The poem's frequent sibilance adds to its tense and disturbing atmosphere. It is often linked to descriptions of the cold and wind. For instance, take the first line: "merciless iced east winds that knive us." The intensity of /s/ sounds evokes the sound of the winds hissing by the soldiers.
In line 4, the poem uses sibilance to create a sense of hushed tension: "silence, sentries whisper, curious nervous." Here, sibilance reflects the sound of whispering voices and heightens the feeling of anticipation that the soldiers feel.
Another striking moment of sibilance comes in line 16: "Sudden successive flights of bullets streak the silence." As with the poem's first line, the intensity of /s/ sounds here mirrors the whooshing sound of the bullets "streaking" through the night air.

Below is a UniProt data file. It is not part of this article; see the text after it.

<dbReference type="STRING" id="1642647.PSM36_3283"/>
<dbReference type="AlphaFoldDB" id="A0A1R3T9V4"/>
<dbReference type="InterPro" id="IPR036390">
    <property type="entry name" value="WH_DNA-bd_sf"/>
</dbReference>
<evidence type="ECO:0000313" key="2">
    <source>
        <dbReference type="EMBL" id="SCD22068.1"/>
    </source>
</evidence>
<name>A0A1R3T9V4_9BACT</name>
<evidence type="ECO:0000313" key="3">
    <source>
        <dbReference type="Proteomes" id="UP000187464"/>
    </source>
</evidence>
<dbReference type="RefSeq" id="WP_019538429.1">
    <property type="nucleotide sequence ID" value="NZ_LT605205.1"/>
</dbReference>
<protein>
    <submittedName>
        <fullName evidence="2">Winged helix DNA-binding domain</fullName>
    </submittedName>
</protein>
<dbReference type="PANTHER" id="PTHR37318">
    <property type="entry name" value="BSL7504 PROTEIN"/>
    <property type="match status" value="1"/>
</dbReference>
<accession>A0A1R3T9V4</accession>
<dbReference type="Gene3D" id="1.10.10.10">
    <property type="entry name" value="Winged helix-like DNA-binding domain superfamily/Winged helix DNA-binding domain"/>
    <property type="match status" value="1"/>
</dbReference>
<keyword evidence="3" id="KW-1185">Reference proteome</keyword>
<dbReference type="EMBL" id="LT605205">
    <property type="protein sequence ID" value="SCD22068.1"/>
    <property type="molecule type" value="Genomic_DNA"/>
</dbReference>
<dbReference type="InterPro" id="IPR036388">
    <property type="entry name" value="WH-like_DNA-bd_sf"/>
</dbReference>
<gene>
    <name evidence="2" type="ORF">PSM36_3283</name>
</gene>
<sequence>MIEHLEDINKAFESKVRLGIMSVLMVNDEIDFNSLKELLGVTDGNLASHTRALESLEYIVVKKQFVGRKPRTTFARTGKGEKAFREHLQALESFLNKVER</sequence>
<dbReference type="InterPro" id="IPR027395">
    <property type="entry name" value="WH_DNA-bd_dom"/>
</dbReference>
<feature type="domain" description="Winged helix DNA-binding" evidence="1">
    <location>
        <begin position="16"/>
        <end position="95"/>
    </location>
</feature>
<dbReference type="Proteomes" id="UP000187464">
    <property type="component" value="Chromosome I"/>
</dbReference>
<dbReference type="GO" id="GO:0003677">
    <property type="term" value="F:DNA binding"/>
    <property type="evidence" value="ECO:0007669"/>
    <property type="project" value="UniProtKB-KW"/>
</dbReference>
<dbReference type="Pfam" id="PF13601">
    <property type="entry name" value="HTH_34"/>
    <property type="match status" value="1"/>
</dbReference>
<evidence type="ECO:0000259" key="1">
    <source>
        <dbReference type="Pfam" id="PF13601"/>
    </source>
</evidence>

Throughout the poem relies not only on /s/ sounds, but also /sh/ and /z/ sounds—which, in many definitions, are also considered sibilant. Take lines 23-34, where the combination of /s/ and /z/ sounds reflect the lolling, dreamy quality of the line as the soldiers drift in and out of consciousness:
and stare, snow-dazed,
Deep into grassier ditches. So we drowse, sun-dozed,
Overall, the poem's intense sibilance makes it feel as if the snow and wind are swirling around the lines themselves. For the reader these sounds are inescapable, just as the weather they often describe is inescapable for the soldiers.